The bad news about more destroyers for BIW

We got some terrible news this week, a revelation made all the more disturbing by the fact Maine’s mainstream press covered it as if it were wonderful news.

On Monday, the Department of Defense announced plans to spend more than $6 billion to add nine more destroyers to a naval fleet that already includes more than 60 destroyers. Five of the new warships will be built in Mississippi, and four will be built at General Dynamics’ Bath Iron Works shipyard here in Maine.

The announcement is a terrifying reminder that while we put our children to bed at night comforted by the notion our nation is at peace, the Pentagon is preparing for nothing short of World War III.

Who is the enemy this time? That’s a very good and very important question that politicians and reporters are loathe to even ask, much less attempt to answer, but I’ll give it a try. The enemy is certainly not the Islamic extremists we’re fighting in the ongoing Global War on Terror. Destroyers are not effective weapons against suicide bombers or cyber-attacks.

Iran? North Korea? I’m not an expert on the military capabilities of those countries, but one doesn’t have to be a defense analyst to say with confidence that the United States is not nine destroyers short of being safe from the threat those nations pose.

The only credible threat that could justify the construction of nine more destroyers must come from a country that also has significant naval power. And assuming we’re not preparing to fight the Japanese, the Brits or the French, that leaves the country with the second-largest navy, Russia, and the country with the third-largest, China. Granted, the size of our navy dwarfs that of both those nations combined, but if we stopped building new warships today, they could conceivably catch up by 2030 or so.

As the disastrous wars in Iraq and Afghanistan wind down, our leaders are shifting focus not toward peace but toward the Pacific, where we are now being told we must maintain a strong military presence to keep the Chinese in check.

How about a reality check, instead?

In this era of unprecedented world peace, prosperity, communication and cooperation, it’s almost inconceivable that the leaders of China or Russia would consider it to be in their nation’s best interest to start an unprovoked war with the United States. But it’s even harder to imagine that conflict playing out as a clash of conventional forces, with battleships trading fire a la Old Ironsides. World War III would be a nuclear war, and it would be both catastrophic and short. Within hours of a Chinese missile attack on Los Angeles, I have no doubt that Beijing would be reduced to a swirling cloud of radioactive ash. Game over, with civilization not far behind.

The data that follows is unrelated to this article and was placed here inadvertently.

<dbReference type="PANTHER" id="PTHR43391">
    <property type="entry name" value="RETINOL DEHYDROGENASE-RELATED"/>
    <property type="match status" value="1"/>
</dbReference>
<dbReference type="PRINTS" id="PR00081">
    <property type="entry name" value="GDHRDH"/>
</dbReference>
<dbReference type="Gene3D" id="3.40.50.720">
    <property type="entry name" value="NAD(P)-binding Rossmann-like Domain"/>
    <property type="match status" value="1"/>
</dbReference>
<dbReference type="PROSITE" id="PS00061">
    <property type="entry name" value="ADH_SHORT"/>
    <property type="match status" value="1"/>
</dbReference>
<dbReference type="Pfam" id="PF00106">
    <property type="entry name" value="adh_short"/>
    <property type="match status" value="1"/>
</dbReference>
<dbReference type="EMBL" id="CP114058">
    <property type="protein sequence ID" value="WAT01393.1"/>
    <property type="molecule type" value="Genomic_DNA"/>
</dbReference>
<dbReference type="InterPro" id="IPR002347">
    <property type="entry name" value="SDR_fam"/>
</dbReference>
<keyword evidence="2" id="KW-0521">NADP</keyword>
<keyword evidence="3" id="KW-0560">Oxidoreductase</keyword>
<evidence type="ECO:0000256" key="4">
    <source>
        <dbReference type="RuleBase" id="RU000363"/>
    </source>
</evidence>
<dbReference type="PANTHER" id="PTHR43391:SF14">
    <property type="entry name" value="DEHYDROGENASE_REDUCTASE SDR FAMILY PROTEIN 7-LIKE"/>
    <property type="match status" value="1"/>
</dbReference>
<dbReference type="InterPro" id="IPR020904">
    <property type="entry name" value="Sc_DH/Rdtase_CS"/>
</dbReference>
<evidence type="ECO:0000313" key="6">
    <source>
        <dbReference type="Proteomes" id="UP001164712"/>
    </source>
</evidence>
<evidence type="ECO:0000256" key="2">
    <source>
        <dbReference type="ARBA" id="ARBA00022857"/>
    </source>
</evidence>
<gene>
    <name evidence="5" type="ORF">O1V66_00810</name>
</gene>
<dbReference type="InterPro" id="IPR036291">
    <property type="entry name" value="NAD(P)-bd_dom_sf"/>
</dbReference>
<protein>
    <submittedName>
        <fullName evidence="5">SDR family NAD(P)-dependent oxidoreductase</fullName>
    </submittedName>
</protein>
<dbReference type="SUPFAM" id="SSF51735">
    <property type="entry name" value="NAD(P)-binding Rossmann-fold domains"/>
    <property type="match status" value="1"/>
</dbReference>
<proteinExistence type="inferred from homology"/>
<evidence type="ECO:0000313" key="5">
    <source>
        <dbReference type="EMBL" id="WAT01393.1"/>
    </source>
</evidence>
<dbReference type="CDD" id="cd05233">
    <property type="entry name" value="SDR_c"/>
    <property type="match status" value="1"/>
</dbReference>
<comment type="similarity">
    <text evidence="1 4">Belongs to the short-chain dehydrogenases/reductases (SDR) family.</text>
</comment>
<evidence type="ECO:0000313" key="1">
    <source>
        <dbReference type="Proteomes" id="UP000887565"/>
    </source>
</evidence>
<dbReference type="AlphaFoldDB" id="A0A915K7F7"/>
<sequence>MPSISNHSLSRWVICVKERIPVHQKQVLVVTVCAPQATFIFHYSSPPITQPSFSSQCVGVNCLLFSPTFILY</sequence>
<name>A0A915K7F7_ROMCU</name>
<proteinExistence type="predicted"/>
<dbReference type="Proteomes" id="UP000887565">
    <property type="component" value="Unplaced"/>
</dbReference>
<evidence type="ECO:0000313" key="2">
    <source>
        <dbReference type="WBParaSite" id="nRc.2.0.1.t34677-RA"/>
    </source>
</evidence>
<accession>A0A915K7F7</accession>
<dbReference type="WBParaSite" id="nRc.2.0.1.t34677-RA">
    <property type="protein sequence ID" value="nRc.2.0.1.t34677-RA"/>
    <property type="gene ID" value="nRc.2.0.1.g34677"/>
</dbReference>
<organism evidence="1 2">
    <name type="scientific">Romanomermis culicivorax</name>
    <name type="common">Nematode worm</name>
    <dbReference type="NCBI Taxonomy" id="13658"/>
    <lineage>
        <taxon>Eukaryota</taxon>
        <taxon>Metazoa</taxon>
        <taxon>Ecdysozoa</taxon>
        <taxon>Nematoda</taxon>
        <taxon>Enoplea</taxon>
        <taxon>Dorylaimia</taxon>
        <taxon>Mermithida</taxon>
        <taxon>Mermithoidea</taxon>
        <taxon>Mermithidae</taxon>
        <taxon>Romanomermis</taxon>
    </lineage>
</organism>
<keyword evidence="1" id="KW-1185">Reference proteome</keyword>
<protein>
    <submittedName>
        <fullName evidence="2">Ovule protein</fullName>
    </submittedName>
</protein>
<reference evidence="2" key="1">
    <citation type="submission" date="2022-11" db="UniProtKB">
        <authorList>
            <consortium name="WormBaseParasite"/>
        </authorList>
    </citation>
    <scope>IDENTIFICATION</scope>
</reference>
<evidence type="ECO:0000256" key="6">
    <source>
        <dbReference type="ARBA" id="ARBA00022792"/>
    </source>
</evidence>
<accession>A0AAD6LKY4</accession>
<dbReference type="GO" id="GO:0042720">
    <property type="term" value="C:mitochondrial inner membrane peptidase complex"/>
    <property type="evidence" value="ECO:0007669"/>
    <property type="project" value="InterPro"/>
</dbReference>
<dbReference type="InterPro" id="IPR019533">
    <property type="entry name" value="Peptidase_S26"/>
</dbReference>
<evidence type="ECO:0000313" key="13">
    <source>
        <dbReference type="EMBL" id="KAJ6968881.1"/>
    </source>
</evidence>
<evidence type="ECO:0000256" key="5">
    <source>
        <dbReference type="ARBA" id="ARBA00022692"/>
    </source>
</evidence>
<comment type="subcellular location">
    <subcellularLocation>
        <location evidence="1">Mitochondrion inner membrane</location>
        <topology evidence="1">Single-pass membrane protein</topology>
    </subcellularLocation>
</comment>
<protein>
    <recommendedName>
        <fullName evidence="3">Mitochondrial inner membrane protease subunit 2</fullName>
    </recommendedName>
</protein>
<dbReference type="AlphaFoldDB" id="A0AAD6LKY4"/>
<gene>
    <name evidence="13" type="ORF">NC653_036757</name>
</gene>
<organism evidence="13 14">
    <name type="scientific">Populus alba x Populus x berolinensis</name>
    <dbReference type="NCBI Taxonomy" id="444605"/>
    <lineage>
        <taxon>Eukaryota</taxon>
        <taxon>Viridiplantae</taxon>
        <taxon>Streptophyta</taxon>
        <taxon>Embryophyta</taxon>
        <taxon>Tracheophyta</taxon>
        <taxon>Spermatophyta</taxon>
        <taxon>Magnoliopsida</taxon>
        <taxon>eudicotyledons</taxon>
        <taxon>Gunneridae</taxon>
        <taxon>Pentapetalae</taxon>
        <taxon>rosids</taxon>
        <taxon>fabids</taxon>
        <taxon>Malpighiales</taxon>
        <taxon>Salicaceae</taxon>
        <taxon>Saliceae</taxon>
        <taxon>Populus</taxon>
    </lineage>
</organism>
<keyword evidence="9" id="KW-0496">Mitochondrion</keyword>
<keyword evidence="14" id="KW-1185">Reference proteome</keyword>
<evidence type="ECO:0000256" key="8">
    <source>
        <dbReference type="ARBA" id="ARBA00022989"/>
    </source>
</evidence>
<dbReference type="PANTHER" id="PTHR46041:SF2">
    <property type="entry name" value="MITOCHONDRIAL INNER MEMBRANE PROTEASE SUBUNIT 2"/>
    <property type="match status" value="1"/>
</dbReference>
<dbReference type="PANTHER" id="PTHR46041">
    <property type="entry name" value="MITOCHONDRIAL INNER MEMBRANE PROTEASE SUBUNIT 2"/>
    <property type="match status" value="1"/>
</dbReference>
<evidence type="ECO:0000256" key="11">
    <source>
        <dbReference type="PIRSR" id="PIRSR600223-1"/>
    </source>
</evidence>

The U.S. is way beyond bankrupt. Our federal government is something like $16 trillion in the hole, and our states and cities are struggling to pay teachers, fix bridges and provide other basic services. Yet we greet news of BIW’s $2.4 billion taxpayer-funded contract as though it were manna from heaven, rather than paving stones for the road to hell.

I don’t begrudge the fact that thousands of BIW workers and subcontractors have some job security for a few more years thanks to this contract. I object to the fact that this contract is worse than unnecessary — it’s unethical. This spending is fueling a new global arms race that heightens international tensions and makes war more likely, not less.

The press releases put out by our congressional delegation don’t name the enemy these destroyers are intended to destroy. Instead, both Rep. Chellie Pingree, D-1st District, and Sen. Susan Collins, R-Maine, said we need to “fight” with our fellow Americans to spend more money, so BIW can build a fifth destroyer. Independent Sen. Angus King’s release said essentially the same thing, minus the fighting words.

Reporters covering the contract for both the BDN and the Portland Press Herald apparently did not deem it appropriate to get a quote from even one peace activist or critic of Pentagon spending. This blind military boosterism is morally deplorable.

I’m scared all right, but not by Russia or China, whose citizens value peace as much as we do. I’m afraid that our country is led by politicians of every political stripe who pay lip service to peace while spending fortunes we can’t afford for war. And I’m angry that warmongers like Pingree, Collins and King are aided and abetted by a spineless media that frames the issue to make those who object to this absurdity seem like the crazy ones. Shame on all of you.

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Chris Busby

About Chris Busby

Chris Busby is editor and publisher of The Bollard, a monthly magazine about Portland. He writes a weekly column for the BDN.